The Most Unique Languages Spoken Across the World

Languages that are spoken in the most common parts of the world might be unheard of to the general population.

Courtesy of Google Images

Languages that are spoken in the most common parts of the world might be unheard of to the general population.

Arya Banerjee, Photojournalist

There are over 6,500 languages spoken daily across the world. A majority of these languages are unknown to people and can be so unique to their native people that it can be difficult for non locals to even try and understand the language. This is the case for Piraha, a tribe living in the Amazon by a river known as the Maici River. This tribe’s language is so unique and is vastly different from what society’s understanding of language is. This has led scientists after decades of research to question whether or not it’s a legitimate form of dialect. According to The New Yorker, their language is solely based on eight constants and three vowels, and is known to be one of the most simplistic sounding languages in the world. Although the basics of it are simple, the language is composed of varying sounds, tones, and stresses that can only truly be mastered by a native speaker. The Piraha believe that any language that is not their own is inferior, and they choose to deny anything that is not from their world. It’s believed that that is why they haven’t really evolved since the 1700s, which is when they were found.  Because of this, it has been hard for people to understand their language and the origin of it.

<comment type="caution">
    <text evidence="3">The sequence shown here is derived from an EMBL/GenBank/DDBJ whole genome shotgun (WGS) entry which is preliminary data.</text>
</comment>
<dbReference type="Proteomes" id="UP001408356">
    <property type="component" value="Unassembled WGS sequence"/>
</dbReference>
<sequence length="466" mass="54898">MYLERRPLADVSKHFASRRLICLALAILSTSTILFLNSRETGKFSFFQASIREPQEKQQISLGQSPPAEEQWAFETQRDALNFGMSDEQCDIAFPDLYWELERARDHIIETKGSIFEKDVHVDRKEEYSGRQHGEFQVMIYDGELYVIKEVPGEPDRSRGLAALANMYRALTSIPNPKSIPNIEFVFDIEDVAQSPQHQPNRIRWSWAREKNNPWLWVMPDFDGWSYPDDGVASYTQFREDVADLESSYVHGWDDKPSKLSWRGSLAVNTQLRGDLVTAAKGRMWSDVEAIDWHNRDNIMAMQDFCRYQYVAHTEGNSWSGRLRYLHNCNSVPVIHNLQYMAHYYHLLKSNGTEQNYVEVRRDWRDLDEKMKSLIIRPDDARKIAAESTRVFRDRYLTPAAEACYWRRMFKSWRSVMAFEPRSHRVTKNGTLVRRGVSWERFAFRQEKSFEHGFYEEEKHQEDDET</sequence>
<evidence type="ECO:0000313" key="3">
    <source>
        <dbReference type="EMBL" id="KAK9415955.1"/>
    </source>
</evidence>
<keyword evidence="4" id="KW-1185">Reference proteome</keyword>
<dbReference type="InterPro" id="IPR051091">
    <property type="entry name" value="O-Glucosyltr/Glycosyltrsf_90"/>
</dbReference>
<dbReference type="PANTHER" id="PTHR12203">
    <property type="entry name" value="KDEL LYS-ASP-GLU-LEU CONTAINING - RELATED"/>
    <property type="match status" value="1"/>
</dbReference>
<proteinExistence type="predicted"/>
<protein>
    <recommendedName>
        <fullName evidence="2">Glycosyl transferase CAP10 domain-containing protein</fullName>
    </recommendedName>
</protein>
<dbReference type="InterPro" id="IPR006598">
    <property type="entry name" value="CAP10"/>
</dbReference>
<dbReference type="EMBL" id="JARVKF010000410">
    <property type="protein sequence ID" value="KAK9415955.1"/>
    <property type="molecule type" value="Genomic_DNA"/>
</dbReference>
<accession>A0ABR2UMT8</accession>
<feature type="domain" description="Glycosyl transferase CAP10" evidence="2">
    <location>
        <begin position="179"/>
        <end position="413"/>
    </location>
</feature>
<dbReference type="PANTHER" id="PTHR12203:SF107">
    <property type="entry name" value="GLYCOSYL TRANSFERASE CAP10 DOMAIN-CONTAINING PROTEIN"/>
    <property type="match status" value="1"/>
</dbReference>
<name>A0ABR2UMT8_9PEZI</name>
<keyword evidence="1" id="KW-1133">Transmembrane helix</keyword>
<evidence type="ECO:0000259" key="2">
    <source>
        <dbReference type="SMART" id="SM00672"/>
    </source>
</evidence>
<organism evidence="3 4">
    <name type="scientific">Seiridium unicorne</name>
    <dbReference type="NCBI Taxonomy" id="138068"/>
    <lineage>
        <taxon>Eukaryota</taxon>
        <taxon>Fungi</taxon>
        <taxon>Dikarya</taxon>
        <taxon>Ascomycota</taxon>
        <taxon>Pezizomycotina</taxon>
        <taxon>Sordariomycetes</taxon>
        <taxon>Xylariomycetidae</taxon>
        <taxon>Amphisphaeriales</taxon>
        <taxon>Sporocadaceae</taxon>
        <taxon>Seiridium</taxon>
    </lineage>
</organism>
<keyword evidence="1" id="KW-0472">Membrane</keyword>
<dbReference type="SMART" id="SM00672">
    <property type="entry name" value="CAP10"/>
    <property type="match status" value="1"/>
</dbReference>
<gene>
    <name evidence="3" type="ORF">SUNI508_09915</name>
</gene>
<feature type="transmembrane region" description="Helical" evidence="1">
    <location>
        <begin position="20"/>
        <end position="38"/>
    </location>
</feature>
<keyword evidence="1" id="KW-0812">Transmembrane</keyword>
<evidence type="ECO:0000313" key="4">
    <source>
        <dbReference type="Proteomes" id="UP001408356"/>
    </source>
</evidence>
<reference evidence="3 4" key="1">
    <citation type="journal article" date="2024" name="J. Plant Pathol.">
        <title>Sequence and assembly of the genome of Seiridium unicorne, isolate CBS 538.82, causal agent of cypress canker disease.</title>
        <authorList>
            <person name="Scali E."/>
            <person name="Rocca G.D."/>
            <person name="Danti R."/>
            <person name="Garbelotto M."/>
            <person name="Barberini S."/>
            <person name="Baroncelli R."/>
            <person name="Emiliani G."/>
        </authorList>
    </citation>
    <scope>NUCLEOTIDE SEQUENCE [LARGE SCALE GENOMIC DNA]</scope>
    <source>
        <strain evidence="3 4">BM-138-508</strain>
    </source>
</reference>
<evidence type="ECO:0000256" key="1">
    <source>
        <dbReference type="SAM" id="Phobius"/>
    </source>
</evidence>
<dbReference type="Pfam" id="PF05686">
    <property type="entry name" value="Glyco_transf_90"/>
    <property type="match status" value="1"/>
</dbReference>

To add on, Adamanese is another unique and intricate language that is spoken by the tribe of Andaman, an island off the coast of the Indian ocean that is located in the Bay of Bengal. According to a professor at the School of Languages, this dialect is one that has been  altered by the varying tribes that live off the coast of the Indian ocean. These differing tribes are determined by who lives in the northern, southern, and central part of the region. This was determined by the shockingly different vocal folds and lip movements of the language’s native speakers. Aspiring language learner Karen Tong who might want to study languages in the future says that she’s “recently been interested in language learning, and I think that learning about these languages that are practically unheard of is really cool” (Karen Tong 10).  To add on, the language is most notable for its use of affixes, which are used to enunciate the meanings of specific words in sentences. Also, surprisingly enough, there is no established number system, and they refer to numerical objects by “one” and “more than one”. Unfortunately, the language is currently dying, as it has only fifty native speakers left.